Salmon: Schools are 'cleanest and safest' places for students to be during pandemic

Maryland Superintendent of Schools Dr. Karen Salmon during a press conference at the State House in Annapolis.

ANNAPOLIS — Maryland Superintendent of Schools Dr. Karen Salmon said Friday schools are the “cleanest and safest” places for students to be as the state continues to grapple with the coronavirus and pandemic-driven learning loss.

Salmon has pushed for students to return to school buildings for months, but her and other state leaders’ calls for a transition away from virtual learning became louder last week when Gov. Larry Hogan directed all school districts in the state to resume at least some in-person learning by March 1.

The state superintendent said during a Zoom meeting with the Eastern Shore Delegation on Friday she’s seen the lengths schools go to to protect teachers, school staff and students during in-person schooling.

“We don’t need more rules. Schools are clean and safe, and probably better than some of the places where our kids are if they’re not in affluent situations,” she said. “Every school I’ve been in has made incredible efforts to clean and sanitize frequently, having stations where sanitation is available, masking and distancing. It’s been a huge effort.”

The Centers for Disease Control and Prevention wrote on its website that “opening schools for in-person learning as safely and quickly as possible, and keeping them open, is important given the many known and established benefits of in-person learning.”

“In order to enable in-person learning and assist schools with their day-to-day operations, it is important to adopt and diligently implement actions to slow the spread of the virus that causes COVID-19 inside the school and out in the community,” the CDC said. The agency advocates strict adherence to distancing, masking and sanitizing protocols in schools.

Salmon said school districts have used suggested mitigation strategies as an argument to keep schools closed instead of as a means for opening them. She said some school leaders’ interpretation of the guidance is her “frustration” because a six-foot distance “isn’t always feasible” and that’s OK.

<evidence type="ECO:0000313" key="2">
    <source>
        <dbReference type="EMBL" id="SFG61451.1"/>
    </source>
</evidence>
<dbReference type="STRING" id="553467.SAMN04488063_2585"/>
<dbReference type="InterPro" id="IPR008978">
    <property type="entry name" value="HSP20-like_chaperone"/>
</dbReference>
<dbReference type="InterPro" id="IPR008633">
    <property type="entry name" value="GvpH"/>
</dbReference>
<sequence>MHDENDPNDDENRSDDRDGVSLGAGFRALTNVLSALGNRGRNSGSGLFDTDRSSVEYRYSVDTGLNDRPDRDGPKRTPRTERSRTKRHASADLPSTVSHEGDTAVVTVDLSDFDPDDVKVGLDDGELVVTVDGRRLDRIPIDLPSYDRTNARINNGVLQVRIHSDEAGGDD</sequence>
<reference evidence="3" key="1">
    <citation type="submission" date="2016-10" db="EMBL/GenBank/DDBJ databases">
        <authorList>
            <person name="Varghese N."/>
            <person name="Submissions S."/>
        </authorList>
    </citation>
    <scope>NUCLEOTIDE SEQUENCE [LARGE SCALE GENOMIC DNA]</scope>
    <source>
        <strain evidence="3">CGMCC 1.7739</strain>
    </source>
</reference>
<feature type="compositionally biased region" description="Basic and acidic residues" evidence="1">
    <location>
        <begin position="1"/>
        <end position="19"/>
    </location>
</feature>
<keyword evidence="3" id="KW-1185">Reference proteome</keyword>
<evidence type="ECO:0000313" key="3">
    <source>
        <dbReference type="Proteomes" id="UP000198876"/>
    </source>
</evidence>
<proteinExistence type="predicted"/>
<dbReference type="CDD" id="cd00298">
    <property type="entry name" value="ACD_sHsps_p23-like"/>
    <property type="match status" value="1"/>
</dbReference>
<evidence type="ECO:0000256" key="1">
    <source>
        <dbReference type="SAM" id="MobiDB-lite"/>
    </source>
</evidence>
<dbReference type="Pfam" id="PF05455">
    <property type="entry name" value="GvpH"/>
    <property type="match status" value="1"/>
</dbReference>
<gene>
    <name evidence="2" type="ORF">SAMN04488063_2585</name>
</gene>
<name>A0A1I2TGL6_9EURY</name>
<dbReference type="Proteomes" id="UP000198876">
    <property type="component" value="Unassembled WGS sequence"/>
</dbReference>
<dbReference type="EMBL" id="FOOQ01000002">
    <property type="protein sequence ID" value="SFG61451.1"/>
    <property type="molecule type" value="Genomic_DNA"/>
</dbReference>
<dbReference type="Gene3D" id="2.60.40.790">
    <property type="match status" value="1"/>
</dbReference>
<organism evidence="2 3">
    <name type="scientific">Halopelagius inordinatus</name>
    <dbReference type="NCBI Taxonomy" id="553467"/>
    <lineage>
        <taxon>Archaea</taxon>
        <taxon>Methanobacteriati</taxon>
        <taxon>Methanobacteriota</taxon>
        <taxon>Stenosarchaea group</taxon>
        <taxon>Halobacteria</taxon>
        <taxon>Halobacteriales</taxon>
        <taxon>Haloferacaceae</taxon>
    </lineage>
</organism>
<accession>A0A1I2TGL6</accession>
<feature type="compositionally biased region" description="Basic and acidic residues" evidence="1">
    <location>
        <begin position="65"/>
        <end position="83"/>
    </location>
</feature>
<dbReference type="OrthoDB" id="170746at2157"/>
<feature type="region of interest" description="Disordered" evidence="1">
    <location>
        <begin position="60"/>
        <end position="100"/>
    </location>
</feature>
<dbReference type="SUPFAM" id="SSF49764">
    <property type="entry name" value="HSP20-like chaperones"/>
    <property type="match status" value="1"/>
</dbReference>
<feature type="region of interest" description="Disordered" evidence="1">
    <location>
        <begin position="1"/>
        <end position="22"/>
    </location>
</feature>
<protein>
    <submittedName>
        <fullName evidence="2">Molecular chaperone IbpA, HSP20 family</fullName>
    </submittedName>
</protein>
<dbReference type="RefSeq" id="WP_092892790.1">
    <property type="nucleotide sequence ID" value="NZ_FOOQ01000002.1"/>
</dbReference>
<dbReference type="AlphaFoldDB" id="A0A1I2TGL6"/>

“The guidance is very clear. It says, ‘to the extent possible,’ with the six-foot rule,” Salmon said. “I have been in many schools this fall where that’s not always happening because it’s not always feasible, but to the extent possible, we’re distancing kids.

“When we’re in a career and technology center and they’re working on installing a brake, the kids are there with the brake installing it. They’re masked, they’re washing their hands, so the other mitigation tactics are very important.”

While the long-term impact on children from the pandemic’s disruption to learning is not yet fully known, Salmon said the focus when students do return to classrooms should be on their social and emotional needs before their academic goals.

“We need to begin the long, difficult process of identifying where our students are academically, socially and emotionally after the long period of disrupted instruction,” she said, adding, “the longer we keep students in a fully virtual environment, the more these impacts will be.”

In Queen Anne’s a petition started via the online platform on Feb. 1 had garnered nearly 500 signatures by early Wednesday evening. The petition form states, “The science says in-person learning is paramount to our students’ mental health and success in academics.”

“As of today our children have not seen the inside of a school in 325 days,” wrote parent Mandy Caulk.

Signers of the petition support a return to school plan being implemented for in-person learning as soon as possible. Since September, the Board of Education had not been able to agree on a solid return date.

The meeting of the board scheduled for Feb. 3 would address that plan. Signers were encouraged to also sign up to speak during the public comment period of the meeting to express their concerns.

Parent of four students who had passed successfully through QACPS on to college, Tracy Smith, now has two younger children still in the school system. “The teachers and Superintendent are lowering the bar for kids and my last two are feeling the effects socially, emotionally ,and mentally these last few months,” she wrote.

Smith said she blames the teacher’s union and contracts for preventing teachers from returning to school. Still, said Smith, “administrators have been non-stop keeping all schools running with a skeleton crew? God Bless all of them and thank you for trying! We will keep fighting.”

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